LEGAL GUIDE
Written by attorney Jonathan Clark Baird | May 14, 2014

Federal Criminal Plea Bargaining Process

In state court, plea agreements almost always involve a plea to a certain sentence whether it be a particular term of probation or a particular number of days or months in jail or prison. Like most contracts, each side knows what it is getting and what it is giving up when a defendant enters a plea agreement.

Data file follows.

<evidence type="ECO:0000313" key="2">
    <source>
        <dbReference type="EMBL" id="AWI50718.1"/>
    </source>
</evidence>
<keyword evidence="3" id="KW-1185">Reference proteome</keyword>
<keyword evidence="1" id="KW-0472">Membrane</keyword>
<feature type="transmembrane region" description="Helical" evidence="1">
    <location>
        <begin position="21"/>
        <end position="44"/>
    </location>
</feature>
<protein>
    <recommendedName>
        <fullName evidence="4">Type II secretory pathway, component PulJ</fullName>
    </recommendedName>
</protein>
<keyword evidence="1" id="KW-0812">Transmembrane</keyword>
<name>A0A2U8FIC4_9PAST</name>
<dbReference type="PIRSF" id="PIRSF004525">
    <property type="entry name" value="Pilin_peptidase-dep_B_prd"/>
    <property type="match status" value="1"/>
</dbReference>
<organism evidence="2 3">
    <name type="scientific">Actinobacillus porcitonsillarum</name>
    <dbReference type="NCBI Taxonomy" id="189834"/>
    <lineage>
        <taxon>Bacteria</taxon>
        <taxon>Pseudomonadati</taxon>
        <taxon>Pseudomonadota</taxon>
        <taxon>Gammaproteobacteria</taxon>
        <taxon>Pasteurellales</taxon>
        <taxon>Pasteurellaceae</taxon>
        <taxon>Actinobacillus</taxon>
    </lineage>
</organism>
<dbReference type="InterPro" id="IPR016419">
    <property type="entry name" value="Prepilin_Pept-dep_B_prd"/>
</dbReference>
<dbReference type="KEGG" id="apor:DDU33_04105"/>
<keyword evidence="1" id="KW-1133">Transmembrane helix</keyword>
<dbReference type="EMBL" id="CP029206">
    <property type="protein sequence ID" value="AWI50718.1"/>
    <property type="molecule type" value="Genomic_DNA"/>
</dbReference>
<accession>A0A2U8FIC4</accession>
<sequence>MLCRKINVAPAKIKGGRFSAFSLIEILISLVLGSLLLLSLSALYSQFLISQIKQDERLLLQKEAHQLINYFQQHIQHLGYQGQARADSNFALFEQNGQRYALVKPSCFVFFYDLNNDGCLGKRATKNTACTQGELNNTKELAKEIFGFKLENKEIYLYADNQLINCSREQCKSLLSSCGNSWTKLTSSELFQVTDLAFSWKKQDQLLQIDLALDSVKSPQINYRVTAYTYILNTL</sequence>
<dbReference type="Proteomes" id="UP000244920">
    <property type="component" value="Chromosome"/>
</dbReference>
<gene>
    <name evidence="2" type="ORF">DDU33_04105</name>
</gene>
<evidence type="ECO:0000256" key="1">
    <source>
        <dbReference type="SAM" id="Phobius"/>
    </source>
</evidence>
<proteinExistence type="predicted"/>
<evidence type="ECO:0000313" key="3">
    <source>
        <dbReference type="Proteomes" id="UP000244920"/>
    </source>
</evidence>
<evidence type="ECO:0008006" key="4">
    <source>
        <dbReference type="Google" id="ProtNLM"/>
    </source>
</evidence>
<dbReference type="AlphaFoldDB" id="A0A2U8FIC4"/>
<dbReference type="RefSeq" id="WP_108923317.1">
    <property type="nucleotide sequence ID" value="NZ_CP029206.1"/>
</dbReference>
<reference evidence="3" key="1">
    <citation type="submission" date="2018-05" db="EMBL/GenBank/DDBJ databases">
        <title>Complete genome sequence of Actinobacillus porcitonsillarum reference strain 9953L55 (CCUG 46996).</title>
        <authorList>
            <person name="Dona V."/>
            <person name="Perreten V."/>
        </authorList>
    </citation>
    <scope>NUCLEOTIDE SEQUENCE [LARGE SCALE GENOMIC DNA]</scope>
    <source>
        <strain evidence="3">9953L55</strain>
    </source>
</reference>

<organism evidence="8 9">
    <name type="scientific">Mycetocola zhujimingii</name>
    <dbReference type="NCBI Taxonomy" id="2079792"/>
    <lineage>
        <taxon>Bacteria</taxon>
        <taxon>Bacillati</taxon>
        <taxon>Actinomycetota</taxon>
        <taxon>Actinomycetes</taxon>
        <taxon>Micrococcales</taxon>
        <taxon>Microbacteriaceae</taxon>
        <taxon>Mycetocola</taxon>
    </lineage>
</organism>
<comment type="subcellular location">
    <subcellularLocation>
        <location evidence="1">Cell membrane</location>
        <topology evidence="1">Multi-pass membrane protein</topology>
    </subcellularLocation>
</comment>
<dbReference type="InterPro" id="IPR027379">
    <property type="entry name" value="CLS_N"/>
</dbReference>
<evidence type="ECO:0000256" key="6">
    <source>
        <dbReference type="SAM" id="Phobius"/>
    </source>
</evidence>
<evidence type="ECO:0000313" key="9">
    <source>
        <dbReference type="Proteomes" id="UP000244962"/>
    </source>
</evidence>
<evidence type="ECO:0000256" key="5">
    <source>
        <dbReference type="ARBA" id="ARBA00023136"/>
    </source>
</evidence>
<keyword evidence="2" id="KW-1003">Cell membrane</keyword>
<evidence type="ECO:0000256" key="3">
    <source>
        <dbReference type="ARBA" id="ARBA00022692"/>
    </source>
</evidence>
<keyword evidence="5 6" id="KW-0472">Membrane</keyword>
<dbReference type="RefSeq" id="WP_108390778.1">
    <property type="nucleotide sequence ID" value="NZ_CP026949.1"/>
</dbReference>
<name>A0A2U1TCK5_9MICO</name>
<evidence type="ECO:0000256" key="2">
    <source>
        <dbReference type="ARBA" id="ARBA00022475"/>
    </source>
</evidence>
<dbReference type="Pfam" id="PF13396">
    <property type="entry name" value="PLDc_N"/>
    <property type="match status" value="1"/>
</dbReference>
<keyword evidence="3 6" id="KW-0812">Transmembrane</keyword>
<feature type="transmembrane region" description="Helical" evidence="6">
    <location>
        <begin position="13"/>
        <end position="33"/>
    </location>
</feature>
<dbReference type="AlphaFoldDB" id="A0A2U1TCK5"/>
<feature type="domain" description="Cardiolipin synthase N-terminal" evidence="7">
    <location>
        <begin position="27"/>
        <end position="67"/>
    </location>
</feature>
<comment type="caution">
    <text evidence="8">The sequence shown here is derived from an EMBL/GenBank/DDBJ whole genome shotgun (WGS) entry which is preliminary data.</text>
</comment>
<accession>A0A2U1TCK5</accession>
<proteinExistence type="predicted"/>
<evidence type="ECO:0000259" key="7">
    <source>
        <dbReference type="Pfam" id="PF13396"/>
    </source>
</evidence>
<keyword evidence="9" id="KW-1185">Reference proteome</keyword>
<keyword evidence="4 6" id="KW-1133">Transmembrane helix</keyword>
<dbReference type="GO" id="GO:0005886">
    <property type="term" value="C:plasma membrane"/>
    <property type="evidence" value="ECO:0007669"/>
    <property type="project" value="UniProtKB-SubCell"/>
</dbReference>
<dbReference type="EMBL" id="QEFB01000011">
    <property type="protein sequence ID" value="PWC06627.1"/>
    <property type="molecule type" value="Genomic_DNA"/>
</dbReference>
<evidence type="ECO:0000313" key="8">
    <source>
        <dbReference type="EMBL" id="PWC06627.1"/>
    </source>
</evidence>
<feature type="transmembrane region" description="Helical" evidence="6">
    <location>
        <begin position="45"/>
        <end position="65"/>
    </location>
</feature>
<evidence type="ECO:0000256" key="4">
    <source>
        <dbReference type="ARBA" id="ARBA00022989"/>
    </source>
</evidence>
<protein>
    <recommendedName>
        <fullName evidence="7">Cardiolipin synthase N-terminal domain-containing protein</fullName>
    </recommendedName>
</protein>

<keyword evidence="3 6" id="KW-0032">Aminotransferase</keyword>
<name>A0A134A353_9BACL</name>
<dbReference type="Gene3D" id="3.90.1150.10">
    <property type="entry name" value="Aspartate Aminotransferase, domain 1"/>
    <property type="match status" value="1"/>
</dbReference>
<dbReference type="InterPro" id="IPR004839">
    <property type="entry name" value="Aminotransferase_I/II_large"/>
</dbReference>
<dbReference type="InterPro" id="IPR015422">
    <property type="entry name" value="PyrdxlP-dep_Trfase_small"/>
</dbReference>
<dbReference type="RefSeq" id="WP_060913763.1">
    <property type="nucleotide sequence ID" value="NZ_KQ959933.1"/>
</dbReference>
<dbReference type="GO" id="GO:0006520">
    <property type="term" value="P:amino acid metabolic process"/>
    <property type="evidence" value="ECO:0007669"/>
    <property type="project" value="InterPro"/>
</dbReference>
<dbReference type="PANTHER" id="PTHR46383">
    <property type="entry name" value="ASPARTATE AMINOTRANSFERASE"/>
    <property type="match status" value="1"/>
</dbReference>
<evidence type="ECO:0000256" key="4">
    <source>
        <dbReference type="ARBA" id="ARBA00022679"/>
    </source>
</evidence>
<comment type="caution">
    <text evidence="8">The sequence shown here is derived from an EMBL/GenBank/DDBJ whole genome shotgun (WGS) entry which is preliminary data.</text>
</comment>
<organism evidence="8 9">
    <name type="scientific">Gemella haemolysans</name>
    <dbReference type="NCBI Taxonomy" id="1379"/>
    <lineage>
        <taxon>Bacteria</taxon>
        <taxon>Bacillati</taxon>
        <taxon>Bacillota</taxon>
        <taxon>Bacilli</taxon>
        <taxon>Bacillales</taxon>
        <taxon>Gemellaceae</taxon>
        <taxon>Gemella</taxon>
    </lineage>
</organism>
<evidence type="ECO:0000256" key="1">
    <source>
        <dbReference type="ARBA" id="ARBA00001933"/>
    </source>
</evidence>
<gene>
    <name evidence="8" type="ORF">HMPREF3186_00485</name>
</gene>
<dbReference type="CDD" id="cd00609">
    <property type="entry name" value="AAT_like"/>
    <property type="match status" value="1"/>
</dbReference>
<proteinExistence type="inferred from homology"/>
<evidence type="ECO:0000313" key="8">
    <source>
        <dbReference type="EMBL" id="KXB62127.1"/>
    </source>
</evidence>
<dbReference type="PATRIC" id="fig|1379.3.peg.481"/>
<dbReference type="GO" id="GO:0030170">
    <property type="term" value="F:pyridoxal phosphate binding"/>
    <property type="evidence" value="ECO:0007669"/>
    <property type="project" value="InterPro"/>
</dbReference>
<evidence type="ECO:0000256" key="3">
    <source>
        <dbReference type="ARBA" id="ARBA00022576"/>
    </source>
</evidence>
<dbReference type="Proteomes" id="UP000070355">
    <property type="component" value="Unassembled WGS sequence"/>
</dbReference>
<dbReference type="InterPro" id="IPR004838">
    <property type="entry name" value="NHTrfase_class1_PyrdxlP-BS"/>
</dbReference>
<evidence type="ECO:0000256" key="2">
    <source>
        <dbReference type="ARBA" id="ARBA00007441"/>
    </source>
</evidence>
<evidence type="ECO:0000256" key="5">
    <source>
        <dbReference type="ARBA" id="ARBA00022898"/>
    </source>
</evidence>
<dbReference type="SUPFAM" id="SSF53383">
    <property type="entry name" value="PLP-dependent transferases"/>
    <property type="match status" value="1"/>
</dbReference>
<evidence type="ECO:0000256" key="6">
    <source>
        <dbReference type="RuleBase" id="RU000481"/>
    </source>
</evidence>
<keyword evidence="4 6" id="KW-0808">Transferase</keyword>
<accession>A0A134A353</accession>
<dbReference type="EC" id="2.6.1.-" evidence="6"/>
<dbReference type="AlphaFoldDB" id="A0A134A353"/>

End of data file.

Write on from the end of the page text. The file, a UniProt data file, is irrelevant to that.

Pleas and plea agreements in federal court are entirely different. Indeed, unless a defendant has a skilled and very persuasive lawyer, there is no “guaranteed” sentence when a defendant pleads guilty in federal court. A defendant enters his or her guilty plea “blind” without knowing what his or her ultimate sentence will be. This is because sentences in federal court are determined by a defendant’s sentencing guidelines. These guidelines are based upon a myriad of factors. While a defendant’s attorney can give the defendant an estimate as to what their guideline sentence will be, there is no guarantee. A defendant ordinarily must plead guilty and then the sentencing is held a few months later. It is only after the plea is entered that the probation office does an initial calculation of the defendant’s sentencing guidelines. Either the government or the defendant can file objections to those calculations but those objections are resolved until the sentencing hearing. Moreover, judges are no longer required to follow the sentencing guidelines and can give a sentence lower or higher than provided for by the guidelines. The only protection a defendant usually has is that they cannot be sentenced higher than the “statutory penalty” (in other words the maximum penalty provided for in the statute that the defendant is alleged to have violated). This is one of the primary reasons that a defendant charged in federal court must have a lawyer who regularly practices in federal court, as opposed to state court. As mentioned above, a skilled lawyer can try to negotiate one of the rare “guaranteed” pleas. If that fails, a skilled lawyer, as opposed to a lawyer who does not practice regularly in federal court, will likely be able to give a defendant an accurate prediction of what his or her sentencing guidelines will likely be so that a plea is not totally “blind.” Moreover, a skilled lawyer can file appropriate objections to how the probation officer calculates the guidelines and prepare an appropriate sentencing memorandum to convince the judge to impose a sentence below what is called for by the guidelines.

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